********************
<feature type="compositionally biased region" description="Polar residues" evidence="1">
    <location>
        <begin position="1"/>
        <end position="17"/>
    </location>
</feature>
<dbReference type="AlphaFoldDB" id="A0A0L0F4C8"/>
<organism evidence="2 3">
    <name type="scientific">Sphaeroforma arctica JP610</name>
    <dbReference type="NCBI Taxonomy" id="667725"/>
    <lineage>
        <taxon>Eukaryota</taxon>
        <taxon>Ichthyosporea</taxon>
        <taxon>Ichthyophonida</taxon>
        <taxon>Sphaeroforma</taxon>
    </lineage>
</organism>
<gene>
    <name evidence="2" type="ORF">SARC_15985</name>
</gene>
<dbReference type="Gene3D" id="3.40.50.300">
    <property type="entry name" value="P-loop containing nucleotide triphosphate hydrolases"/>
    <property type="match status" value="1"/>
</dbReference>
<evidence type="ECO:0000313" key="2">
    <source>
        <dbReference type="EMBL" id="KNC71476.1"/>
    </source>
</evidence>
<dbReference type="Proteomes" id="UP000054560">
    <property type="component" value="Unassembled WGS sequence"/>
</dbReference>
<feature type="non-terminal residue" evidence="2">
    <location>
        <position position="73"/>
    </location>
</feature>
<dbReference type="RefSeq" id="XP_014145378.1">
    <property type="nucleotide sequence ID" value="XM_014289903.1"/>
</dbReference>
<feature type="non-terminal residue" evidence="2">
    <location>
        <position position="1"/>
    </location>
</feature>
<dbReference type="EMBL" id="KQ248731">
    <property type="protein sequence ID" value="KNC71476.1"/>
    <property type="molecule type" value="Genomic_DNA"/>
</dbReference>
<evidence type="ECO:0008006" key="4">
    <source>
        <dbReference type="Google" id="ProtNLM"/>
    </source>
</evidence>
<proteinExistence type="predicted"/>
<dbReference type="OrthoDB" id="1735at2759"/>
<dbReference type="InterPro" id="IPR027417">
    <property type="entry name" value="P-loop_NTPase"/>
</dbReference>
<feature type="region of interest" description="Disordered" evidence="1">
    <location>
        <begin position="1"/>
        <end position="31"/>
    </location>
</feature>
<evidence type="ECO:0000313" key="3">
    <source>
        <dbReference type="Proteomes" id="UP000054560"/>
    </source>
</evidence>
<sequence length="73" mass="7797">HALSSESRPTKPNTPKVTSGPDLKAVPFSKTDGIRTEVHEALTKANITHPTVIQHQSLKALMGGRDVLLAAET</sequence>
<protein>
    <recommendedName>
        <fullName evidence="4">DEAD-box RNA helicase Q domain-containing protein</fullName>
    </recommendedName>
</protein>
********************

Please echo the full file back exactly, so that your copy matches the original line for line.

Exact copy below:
<feature type="compositionally biased region" description="Polar residues" evidence="1">
    <location>
        <begin position="1"/>
        <end position="17"/>
    </location>
</feature>
<dbReference type="AlphaFoldDB" id="A0A0L0F4C8"/>
<organism evidence="2 3">
    <name type="scientific">Sphaeroforma arctica JP610</name>
    <dbReference type="NCBI Taxonomy" id="667725"/>
    <lineage>
        <taxon>Eukaryota</taxon>
        <taxon>Ichthyosporea</taxon>
        <taxon>Ichthyophonida</taxon>
        <taxon>Sphaeroforma</taxon>
    </lineage>
</organism>
<gene>
    <name evidence="2" type="ORF">SARC_15985</name>
</gene>
<dbReference type="Gene3D" id="3.40.50.300">
    <property type="entry name" value="P-loop containing nucleotide triphosphate hydrolases"/>
    <property type="match status" value="1"/>
</dbReference>
<evidence type="ECO:0000313" key="2">
    <source>
        <dbReference type="EMBL" id="KNC71476.1"/>
    </source>
</evidence>
<dbReference type="Proteomes" id="UP000054560">
    <property type="component" value="Unassembled WGS sequence"/>
</dbReference>
<feature type="non-terminal residue" evidence="2">
    <location>
        <position position="73"/>
    </location>
</feature>
<dbReference type="RefSeq" id="XP_014145378.1">
    <property type="nucleotide sequence ID" value="XM_014289903.1"/>
</dbReference>
<feature type="non-terminal residue" evidence="2">
    <location>
        <position position="1"/>
    </location>
</feature>
<dbReference type="EMBL" id="KQ248731">
    <property type="protein sequence ID" value="KNC71476.1"/>
    <property type="molecule type" value="Genomic_DNA"/>
</dbReference>
<evidence type="ECO:0008006" key="4">
    <source>
        <dbReference type="Google" id="ProtNLM"/>
    </source>
</evidence>
<proteinExistence type="predicted"/>
<dbReference type="OrthoDB" id="1735at2759"/>
<dbReference type="InterPro" id="IPR027417">
    <property type="entry name" value="P-loop_NTPase"/>
</dbReference>
<feature type="region of interest" description="Disordered" evidence="1">
    <location>
        <begin position="1"/>
        <end position="31"/>
    </location>
</feature>
<evidence type="ECO:0000313" key="3">
    <source>
        <dbReference type="Proteomes" id="UP000054560"/>
    </source>
</evidence>
<sequence length="73" mass="7797">HALSSESRPTKPNTPKVTSGPDLKAVPFSKTDGIRTEVHEALTKANITHPTVIQHQSLKALMGGRDVLLAAET</sequence>
<protein>
    <recommendedName>
        <fullName evidence="4">DEAD-box RNA helicase Q domain-containing protein</fullName>
    </recommendedName>
</protein>